Scatter graphics: Bundesliga, 4 Jan 2017
I realised that it’s been unforgivably long since I took a look at the major European leagues with my scatter graphics. Each of the three graphics is explained briefly below but there’s a longer explanation here.
First of all, here is how the number of shots taken by each club compares with those they face in return. The average number of shots taken per match is on the horizontal and the average number faced is on the vertical, so bottom right (take plenty, allow few in return) is good while top left (take few, allow plenty) is bad. The stripes are like contours: the greener the stripe, the better the performance (and vice versa for red).
Bayern are unsurprisingly the most dominant team in the division by quite some distance: they create three more shots per game than anyone else and allow over a shot fewer than the next most disciplined defence.
The nearest challengers in dominance terms are Dortmund and Leipzig, suggesting that the latter’s surprise emergence as a title challenger owes impressively little to luck.
In the opposite corner are Darmstadt, who take the fewest shots and allow more in return than anyone except Werder Bremen.
There’s plenty of entertainment for the neutral in Hoffenheim matches, where more shots than average fly in at both ends of the pitch.
Now let’s look at attacking alone. The horizontal axis stays the same as in the graphic above, but now the vertical shows the average number of shots needed to score each league goal. Therefore bottom right is good (taking lots of shots and needing fewer efforts to convert) and top left is bad:
While Bayern create the most opportunities, four clubs – including Dortmund and Leipzig – are more clinical at converting shots into goals. Hertha take fewer shots than anyone except Darmstadt but their impressive efficiency means that they score plenty.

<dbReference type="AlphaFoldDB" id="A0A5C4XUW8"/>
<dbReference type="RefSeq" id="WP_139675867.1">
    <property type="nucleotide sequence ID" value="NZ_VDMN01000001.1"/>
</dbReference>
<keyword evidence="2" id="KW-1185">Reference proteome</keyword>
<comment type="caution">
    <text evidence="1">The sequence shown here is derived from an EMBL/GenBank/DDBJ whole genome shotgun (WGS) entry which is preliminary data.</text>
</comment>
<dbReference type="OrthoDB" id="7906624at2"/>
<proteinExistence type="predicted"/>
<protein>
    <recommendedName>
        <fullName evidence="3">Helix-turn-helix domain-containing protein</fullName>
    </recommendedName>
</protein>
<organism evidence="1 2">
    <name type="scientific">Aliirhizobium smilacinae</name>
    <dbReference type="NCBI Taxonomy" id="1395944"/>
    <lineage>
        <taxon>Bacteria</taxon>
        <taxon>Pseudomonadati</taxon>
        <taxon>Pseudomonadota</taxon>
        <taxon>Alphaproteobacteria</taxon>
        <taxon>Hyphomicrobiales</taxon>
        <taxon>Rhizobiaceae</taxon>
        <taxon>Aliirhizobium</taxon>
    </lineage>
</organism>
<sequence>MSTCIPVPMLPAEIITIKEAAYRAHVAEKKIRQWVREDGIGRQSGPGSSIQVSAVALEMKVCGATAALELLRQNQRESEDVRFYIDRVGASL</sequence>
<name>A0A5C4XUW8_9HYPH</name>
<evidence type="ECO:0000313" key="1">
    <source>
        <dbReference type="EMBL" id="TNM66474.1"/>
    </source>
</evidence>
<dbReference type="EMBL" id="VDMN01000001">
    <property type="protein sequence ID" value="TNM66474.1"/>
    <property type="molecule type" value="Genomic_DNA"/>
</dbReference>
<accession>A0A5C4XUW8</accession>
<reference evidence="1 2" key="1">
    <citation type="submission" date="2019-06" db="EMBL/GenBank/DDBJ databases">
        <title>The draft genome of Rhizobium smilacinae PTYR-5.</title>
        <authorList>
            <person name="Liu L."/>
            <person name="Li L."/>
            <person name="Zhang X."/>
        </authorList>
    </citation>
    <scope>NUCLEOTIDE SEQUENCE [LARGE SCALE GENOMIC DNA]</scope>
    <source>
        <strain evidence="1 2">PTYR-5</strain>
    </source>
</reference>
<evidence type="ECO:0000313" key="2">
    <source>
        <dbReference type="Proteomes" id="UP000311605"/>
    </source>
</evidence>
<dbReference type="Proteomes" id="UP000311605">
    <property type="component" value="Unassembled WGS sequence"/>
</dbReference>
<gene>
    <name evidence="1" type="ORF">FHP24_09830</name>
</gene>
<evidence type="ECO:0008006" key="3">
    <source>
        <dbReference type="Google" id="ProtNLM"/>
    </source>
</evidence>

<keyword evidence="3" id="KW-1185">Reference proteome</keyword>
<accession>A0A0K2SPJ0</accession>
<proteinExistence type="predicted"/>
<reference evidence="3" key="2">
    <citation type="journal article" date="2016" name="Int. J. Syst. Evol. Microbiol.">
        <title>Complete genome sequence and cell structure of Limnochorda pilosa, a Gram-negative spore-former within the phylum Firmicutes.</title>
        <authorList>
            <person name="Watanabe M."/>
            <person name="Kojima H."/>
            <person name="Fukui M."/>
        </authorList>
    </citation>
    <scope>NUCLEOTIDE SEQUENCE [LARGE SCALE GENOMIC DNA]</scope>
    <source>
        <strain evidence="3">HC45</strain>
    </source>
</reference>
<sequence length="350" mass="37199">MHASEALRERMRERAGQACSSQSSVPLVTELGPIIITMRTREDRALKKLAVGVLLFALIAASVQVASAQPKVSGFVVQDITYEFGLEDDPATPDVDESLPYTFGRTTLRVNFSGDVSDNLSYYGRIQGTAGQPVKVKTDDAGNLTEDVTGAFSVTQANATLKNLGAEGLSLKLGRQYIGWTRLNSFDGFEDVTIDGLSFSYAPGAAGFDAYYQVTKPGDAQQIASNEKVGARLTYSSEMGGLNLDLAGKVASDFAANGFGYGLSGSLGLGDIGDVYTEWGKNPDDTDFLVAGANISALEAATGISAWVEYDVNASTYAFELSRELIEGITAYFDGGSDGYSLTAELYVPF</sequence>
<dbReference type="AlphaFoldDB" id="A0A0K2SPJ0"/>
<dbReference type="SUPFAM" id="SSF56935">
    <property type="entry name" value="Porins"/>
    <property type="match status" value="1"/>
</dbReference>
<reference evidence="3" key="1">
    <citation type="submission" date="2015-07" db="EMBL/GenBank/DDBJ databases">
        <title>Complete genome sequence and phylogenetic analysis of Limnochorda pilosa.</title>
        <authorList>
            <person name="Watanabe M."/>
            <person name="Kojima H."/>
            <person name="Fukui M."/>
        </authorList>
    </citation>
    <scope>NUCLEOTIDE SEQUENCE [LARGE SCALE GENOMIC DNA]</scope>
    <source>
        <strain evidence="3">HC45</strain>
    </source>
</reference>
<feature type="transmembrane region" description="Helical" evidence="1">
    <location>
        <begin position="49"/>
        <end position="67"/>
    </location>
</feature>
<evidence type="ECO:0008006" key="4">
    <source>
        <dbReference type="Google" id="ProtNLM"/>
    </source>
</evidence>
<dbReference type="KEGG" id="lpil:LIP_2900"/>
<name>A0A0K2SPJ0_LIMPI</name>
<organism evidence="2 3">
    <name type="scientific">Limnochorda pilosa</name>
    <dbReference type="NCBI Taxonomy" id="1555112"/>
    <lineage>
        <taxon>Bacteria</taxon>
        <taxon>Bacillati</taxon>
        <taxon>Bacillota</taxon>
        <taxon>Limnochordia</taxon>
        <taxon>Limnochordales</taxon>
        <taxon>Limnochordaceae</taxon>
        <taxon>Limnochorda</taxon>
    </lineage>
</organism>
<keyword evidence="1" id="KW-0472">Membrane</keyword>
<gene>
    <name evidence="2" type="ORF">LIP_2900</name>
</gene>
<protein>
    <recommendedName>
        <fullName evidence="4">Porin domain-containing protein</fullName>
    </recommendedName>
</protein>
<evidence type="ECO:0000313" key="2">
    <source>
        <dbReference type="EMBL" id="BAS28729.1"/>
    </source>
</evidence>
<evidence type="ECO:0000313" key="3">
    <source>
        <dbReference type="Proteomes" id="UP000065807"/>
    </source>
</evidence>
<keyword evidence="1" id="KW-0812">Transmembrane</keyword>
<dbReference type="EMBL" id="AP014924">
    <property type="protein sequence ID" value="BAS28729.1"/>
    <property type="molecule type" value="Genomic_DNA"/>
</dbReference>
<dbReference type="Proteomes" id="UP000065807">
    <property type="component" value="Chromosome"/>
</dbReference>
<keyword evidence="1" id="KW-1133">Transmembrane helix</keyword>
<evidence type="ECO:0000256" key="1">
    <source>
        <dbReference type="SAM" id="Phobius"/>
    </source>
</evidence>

There’s a clearly separate cluster of six clubs in the upper left who are struggling with the attacking side of the game this season. Despite creating an above-average number of chances, Ingolstadt are the most wasteful finishers in the division.
Next let’s look at the defensive situation – basically take the above chart and replace the word “taken” for “faced” on both axes. Now top left is good – facing fewer shots and able to soak up more per goal conceded – and bottom right is bad:
Despite allowing opponents plenty of scoring opportunities, Köln have absorbed more efforts for each goal conceded than anyone else and as a result have one of the best defensive records.
Apart from Bayern, Frankfurt have also performed impressively: allowing few shots and soaking up lots of punishment. A lot of the shots faced by Hoffenheim are also being repelled so far.
There are plenty of clubs struggling at the back, with Werder Bremen allowing the most shots and also being among the leakiest. Surprisingly the most porous defence of all is Leverkusen‘s, although this isn’t a huge problem considering that only four sides permit fewer shots.